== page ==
A report commissioned by Defra suggests that scrapping legislation controlling smoke from chimneys and furnaces could impact on PM10 emissions unless new legislation is introduced
Removing the Clean Air Act (CAA) 1993 could lead to an increase in particulate matter emissions unless new legislation is introduced, according to a government funded report.
Written by air quality consultants Ricardo-AEA on behalf of the Department for the Environment, Food and Rural Affairs (Defra), the report considers the impact of removing or amending the CAA as part of a drive to cut government red tape.
The CAA was introduced to address air pollution from smog caused by widespread burning of coal for residential heating and by industry. It targets smoke emissions from residential and non-residential chimneys and furnaces.
The report estimates that removing CAA requirements for approval of chimney heights for small boilers could potentially lead to high local air quality concentrations in excess of objectives and EU limit values for nitrogen oxides.
However, the report said there would be little change in nitrogen dioxide concentrations and no additional exceedences of air quality limits for the pollutant resulting from removal of the CAA.
Defra is reviewing and consulting on removing or amending the main provisions of the CAA as part of the governmentâ€™s Red Tape Challenge to cut legislation that is unnecessary or not working (see airqualitynews.com story).
As a result the report, â€˜Assessment of the effectiveness of measures under the Clean Air Act 1993â€™, was commissioned by Defra last year. However, it was only published on the Defra website on Wednesday (March 20).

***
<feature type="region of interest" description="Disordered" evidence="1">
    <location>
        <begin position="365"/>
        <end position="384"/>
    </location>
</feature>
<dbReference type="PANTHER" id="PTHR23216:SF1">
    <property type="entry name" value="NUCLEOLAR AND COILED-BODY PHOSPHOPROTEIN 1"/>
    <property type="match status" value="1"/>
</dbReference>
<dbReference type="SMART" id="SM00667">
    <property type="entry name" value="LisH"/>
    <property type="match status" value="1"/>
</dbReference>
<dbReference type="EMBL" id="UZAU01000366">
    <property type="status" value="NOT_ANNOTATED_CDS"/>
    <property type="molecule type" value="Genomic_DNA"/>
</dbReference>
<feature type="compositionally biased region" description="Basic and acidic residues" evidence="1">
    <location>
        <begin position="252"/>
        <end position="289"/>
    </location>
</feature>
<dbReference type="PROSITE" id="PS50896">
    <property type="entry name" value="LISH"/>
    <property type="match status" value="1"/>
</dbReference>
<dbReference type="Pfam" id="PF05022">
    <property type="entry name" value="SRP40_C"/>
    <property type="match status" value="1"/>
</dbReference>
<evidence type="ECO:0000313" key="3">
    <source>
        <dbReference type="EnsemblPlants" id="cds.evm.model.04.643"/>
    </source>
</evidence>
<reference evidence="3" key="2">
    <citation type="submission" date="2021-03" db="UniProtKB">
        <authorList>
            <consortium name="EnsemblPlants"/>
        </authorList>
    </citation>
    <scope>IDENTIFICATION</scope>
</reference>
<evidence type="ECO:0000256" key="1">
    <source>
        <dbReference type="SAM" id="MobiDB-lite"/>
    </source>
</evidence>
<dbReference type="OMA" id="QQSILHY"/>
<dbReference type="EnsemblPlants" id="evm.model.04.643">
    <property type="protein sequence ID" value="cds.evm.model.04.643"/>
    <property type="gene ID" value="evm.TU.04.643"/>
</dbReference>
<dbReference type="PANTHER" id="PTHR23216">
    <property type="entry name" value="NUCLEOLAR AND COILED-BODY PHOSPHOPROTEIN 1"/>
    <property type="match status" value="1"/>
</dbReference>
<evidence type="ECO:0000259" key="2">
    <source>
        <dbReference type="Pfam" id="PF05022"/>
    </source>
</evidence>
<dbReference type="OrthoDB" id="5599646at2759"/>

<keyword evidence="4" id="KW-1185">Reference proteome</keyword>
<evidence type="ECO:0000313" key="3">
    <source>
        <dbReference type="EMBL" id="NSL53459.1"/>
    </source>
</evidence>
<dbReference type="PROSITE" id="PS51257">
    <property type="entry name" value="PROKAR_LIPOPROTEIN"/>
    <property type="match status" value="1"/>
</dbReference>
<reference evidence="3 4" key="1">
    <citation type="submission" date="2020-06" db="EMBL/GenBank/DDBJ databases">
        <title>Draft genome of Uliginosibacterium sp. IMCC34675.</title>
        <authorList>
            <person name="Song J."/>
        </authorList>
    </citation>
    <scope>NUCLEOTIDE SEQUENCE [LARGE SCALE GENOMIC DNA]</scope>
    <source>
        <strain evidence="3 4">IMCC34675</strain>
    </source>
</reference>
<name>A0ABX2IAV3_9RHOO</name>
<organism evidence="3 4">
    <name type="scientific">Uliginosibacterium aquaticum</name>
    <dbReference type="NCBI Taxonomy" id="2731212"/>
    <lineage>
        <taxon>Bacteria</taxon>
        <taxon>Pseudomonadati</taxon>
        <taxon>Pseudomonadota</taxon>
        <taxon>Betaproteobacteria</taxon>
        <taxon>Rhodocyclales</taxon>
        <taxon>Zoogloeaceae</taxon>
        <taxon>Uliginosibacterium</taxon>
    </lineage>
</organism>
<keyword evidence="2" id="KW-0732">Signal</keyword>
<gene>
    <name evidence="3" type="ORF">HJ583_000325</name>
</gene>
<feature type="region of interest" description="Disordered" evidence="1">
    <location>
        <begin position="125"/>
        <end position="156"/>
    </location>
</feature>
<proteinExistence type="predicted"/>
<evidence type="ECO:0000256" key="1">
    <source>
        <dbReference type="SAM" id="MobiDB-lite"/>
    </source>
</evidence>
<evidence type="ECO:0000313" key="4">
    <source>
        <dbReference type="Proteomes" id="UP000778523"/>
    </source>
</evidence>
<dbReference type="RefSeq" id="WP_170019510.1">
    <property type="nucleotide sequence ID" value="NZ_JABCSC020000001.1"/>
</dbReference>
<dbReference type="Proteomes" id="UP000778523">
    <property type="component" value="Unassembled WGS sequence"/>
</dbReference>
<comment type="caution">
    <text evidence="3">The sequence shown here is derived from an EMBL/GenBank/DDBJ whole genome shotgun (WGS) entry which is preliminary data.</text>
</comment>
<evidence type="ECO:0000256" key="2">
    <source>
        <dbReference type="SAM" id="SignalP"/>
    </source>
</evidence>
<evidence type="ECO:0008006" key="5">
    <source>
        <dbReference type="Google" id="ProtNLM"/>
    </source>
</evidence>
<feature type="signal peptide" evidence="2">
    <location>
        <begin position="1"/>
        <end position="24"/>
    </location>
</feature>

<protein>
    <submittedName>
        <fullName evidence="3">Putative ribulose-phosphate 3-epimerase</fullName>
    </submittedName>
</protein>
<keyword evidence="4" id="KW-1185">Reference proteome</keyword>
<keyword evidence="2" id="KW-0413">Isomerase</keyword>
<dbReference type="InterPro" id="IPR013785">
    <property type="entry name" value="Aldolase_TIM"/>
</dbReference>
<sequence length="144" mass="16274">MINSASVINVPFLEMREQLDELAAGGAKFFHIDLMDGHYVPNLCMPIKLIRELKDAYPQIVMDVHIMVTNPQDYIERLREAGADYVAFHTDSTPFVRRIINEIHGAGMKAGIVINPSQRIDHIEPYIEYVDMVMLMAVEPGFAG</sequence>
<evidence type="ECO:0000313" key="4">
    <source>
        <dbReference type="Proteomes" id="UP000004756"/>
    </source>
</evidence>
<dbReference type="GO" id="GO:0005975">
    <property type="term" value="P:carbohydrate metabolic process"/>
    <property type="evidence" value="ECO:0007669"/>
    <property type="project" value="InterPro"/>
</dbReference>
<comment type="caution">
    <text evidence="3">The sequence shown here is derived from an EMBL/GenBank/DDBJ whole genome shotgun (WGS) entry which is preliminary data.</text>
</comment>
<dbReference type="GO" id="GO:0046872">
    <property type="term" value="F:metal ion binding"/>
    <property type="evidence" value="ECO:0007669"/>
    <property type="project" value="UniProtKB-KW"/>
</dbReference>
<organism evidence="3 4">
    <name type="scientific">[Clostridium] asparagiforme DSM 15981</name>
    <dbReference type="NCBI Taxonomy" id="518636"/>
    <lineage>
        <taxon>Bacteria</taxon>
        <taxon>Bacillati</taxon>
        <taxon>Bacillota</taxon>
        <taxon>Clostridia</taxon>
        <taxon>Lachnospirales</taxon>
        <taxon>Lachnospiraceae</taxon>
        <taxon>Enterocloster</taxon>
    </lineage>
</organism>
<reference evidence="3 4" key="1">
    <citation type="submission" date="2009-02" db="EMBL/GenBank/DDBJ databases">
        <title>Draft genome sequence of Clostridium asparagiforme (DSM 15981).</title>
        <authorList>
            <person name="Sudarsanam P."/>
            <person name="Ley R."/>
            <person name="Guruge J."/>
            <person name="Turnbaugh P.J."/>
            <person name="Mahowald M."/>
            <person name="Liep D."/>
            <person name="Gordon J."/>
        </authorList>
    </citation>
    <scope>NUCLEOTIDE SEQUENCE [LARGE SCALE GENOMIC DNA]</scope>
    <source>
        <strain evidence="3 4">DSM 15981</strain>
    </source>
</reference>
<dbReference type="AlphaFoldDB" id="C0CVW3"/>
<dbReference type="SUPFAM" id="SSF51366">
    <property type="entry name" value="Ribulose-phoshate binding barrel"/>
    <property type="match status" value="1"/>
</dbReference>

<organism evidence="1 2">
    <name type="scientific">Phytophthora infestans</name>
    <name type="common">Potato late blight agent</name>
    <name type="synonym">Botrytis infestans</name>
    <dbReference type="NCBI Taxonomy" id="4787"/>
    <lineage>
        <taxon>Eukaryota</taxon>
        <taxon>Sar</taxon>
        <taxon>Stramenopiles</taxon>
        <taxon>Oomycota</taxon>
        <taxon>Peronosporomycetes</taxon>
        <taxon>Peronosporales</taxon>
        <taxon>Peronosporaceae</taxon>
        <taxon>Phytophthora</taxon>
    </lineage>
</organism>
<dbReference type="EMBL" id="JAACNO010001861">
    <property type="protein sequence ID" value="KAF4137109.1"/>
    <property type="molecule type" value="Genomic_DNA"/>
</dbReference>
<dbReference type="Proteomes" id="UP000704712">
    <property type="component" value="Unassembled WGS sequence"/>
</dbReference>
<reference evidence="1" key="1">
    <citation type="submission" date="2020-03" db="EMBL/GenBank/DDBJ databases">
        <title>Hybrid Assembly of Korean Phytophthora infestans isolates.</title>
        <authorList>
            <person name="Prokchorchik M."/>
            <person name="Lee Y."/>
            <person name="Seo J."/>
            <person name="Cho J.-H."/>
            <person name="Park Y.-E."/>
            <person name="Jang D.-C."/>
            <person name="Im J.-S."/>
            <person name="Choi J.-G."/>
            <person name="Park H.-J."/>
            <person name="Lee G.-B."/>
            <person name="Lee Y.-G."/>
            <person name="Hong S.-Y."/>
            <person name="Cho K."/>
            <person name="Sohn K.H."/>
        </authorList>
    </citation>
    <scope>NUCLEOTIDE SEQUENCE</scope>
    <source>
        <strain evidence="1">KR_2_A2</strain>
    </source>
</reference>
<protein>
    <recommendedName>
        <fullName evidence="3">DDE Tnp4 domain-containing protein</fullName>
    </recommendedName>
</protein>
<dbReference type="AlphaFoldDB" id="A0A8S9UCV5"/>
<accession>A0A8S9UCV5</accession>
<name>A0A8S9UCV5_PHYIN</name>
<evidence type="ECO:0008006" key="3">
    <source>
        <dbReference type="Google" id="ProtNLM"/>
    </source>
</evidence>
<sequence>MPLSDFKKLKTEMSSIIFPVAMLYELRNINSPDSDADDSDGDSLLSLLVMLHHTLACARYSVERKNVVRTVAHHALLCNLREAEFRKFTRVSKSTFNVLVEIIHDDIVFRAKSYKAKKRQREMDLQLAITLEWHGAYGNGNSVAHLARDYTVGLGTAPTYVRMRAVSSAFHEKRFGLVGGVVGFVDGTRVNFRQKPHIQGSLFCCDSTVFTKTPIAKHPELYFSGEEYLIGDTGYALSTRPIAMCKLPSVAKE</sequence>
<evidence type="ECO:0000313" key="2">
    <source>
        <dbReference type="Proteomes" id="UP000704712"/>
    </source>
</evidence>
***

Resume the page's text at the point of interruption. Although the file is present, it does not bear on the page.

Provisions of the CAA have been reviewed to identify potential changes, which include revocation of measures or changes to provide more focus on air quality and impacts on public health.
The report states that the removal of Smoke Control Area provisions in the CAA could have â€˜significantâ€™ impacts on national emissions of benzo(a)pyrene, and both particulate matter PM10 and PM2.5.
However, by also applying national emissions controls on solid domestic fuel appliances to match controls in the Smoke Control Area provisions, the report suggests there is in fact â€˜potential for some benefits to national emissionsâ€™ of these pollutants.
Considering a â€˜PM reduction scenarioâ€™ whereby the CAA is scrapped but smoke control criteria is instead applied on a national basis, the report states: â€˜There are no exceedences predicted for PM10, PM2.5 and nitrogen dioxide under the changes to the CAA for the PM emission reduction scenario and there are fewer projected exceedences for BaP.â€™
The CAA, which has its origins in Acts passed in 1956 and 1968, covers England, Wales and Scotland and was introduced to address air pollution from smog caused by widespread burning of coal for residential hearing and by industry.
It gives powers to local authorities to control domestic and industrial smoke to improve local air quality and meet EU air quality standards for sulphur dioxide and particulate matter. It enables councils to create â€˜smoke control areasâ€™ and order the use of cleaner fuels in these areas.
Measures contained in the current Clean Air Act include:
The report is available on the Defra website. Its authors were John Abbott, Christopher Conolly, Sally Cooke, Neil Passant, Robert Stewart, Anne Wagner of Ricardo-AEA.
A timetable for cutting air quality red tape was revealed by Defra in September 2012, which includes plans for a consultation in May 2013 followed by regulatory changes in late 2013 and early 2014 (see airqualitynews.com story).